Page:A Desk-Book of Errors in English.djvu/106

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A Desk-Book of

freeze to: An inelegant colloquialism for "cling to," sometimes found in literature as in Kipling's "Mine Own People," p. 209.

frequently. Compare commonly.

fresh in the sense of "full of ignorant conceit and presumption" is slang and as such is avoided by persons careful with their diction.

friend: Carefully distinguish between friend and acquaintance. The former is an acquaintance who has been admitted to terms of intimacy, and who is regarded with a certain amount of affectionate regard. A person to whom one has received a bare introduction is an acquaintance—nothing more.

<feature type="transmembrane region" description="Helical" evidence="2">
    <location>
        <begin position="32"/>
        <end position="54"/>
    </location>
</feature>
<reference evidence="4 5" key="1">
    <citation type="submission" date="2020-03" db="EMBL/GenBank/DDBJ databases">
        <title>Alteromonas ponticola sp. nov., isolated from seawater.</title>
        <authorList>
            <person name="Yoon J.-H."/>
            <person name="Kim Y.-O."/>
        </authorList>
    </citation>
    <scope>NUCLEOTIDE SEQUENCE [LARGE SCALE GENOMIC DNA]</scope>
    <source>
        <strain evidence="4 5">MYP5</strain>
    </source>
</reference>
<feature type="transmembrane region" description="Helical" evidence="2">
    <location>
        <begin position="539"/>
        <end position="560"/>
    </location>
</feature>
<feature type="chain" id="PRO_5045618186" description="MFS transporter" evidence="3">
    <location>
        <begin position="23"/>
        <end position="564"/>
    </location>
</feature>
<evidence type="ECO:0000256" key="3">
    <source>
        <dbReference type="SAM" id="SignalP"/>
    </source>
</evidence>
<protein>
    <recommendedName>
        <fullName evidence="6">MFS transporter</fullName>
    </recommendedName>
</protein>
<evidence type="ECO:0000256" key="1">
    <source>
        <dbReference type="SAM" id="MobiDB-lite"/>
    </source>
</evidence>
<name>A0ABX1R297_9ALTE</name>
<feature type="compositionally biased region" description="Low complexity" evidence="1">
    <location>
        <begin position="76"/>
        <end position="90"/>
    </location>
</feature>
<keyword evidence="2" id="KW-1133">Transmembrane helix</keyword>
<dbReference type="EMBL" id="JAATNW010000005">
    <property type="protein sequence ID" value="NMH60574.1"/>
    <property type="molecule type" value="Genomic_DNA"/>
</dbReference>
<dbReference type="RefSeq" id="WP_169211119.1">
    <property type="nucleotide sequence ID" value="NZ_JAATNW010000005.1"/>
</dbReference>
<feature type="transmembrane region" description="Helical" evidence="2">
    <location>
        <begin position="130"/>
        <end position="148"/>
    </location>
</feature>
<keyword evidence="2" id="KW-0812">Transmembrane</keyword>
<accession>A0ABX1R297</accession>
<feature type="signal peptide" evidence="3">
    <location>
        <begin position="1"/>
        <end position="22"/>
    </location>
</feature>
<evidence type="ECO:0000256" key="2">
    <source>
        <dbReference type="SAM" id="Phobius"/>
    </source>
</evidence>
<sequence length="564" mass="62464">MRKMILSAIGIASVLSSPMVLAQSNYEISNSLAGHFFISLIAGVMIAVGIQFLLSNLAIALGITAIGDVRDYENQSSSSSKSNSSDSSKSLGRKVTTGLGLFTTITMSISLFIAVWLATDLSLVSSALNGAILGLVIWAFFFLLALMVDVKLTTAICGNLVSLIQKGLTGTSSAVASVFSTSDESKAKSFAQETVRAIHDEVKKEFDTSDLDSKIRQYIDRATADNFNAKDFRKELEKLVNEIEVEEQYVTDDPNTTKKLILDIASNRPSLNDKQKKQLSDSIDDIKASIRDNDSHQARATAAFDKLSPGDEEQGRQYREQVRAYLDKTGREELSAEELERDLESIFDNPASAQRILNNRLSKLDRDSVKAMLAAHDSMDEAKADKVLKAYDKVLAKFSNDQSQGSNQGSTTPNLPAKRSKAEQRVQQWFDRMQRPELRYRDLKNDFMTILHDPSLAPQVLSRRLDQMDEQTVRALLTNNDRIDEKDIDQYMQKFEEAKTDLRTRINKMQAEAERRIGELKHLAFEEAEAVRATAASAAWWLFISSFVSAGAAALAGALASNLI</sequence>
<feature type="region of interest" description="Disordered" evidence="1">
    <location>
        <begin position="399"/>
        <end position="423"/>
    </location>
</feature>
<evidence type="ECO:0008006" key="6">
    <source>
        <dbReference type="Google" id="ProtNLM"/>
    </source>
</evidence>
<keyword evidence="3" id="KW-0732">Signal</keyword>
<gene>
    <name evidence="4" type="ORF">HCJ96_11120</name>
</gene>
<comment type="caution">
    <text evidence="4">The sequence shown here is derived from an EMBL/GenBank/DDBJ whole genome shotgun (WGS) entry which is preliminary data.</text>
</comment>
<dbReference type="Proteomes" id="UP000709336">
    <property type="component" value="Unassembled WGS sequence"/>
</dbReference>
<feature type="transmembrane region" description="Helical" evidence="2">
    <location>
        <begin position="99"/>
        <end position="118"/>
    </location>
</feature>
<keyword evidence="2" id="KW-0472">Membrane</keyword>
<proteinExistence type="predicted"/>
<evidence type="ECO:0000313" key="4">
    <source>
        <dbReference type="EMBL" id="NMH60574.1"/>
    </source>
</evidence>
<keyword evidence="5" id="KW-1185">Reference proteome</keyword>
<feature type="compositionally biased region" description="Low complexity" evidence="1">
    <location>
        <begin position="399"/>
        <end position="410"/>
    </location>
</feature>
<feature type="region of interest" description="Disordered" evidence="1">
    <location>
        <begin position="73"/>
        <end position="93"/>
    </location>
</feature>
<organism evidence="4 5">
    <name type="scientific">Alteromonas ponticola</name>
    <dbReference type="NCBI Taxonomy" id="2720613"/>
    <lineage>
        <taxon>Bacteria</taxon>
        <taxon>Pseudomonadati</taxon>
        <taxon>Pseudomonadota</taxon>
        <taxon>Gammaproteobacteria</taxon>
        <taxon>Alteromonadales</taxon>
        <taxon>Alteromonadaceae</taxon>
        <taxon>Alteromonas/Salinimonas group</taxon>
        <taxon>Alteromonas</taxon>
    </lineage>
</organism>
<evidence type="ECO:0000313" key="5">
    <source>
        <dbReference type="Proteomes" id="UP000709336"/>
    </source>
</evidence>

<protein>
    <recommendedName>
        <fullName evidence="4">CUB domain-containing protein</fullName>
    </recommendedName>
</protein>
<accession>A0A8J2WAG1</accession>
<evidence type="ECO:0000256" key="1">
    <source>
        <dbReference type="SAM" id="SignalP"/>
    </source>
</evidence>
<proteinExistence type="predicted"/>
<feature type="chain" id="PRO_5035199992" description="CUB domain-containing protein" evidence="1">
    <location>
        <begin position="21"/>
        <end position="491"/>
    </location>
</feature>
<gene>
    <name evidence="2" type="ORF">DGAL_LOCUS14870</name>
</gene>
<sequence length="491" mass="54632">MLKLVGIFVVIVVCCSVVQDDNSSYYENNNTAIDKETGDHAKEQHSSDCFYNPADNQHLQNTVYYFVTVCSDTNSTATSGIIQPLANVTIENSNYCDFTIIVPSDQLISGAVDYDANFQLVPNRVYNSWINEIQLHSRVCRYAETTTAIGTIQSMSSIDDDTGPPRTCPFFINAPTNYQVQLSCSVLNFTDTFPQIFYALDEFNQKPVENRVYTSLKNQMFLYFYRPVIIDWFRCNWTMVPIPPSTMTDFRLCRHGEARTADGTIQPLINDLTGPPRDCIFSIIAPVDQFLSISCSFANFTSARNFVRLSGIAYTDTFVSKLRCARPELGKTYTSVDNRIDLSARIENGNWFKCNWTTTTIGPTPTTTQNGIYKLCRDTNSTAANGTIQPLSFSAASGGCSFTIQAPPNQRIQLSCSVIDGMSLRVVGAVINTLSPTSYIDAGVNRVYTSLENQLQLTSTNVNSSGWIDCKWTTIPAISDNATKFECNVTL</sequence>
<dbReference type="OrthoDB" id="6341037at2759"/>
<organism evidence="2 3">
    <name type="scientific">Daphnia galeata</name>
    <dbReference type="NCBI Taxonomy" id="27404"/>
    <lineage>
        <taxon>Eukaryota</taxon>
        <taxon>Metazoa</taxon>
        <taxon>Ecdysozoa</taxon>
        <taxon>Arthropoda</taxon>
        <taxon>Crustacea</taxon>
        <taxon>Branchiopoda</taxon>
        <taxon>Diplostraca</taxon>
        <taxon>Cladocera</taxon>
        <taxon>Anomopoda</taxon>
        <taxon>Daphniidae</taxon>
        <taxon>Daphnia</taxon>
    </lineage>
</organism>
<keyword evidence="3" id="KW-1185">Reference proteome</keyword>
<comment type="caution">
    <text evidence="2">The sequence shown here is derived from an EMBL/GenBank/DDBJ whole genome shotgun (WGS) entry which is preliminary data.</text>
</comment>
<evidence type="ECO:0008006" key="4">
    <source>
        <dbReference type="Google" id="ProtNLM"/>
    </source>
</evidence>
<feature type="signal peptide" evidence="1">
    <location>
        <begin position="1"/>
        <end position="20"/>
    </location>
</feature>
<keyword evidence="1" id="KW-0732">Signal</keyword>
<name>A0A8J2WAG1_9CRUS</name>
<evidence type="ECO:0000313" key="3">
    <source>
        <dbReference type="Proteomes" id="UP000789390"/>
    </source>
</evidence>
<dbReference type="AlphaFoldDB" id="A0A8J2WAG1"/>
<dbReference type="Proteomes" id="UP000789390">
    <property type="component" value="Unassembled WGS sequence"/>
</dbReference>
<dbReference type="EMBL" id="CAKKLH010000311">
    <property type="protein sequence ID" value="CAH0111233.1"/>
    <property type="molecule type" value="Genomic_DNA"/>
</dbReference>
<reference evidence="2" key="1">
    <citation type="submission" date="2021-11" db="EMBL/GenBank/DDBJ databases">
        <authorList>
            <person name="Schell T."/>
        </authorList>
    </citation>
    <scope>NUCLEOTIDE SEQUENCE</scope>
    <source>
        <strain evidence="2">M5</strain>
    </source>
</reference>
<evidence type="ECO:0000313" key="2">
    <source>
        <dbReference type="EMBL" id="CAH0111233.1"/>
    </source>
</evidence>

frieze. Compare freeze.

from: A preposition often incorrectly used for "of." From should not be used elliptically. Do not say "He died from pneumonia" when you mean from the effects of pneumonia." Here effect suggests the cause from which the result proceeded. "He died of pneumonia" is correct.

froze: A term sometimes misused for frozen. Froze is the imperfect of the verb freeze, while frozen is a participial adjective. It is incorrect to say, "My hands are froze," here frozen should be used.

-ful. The plural of compounds ending in -ful, as spoonful is formed in the same manner as the plural of other nouns of regular formation—by the simple addition of a final "s," as, spoonfuls. So when a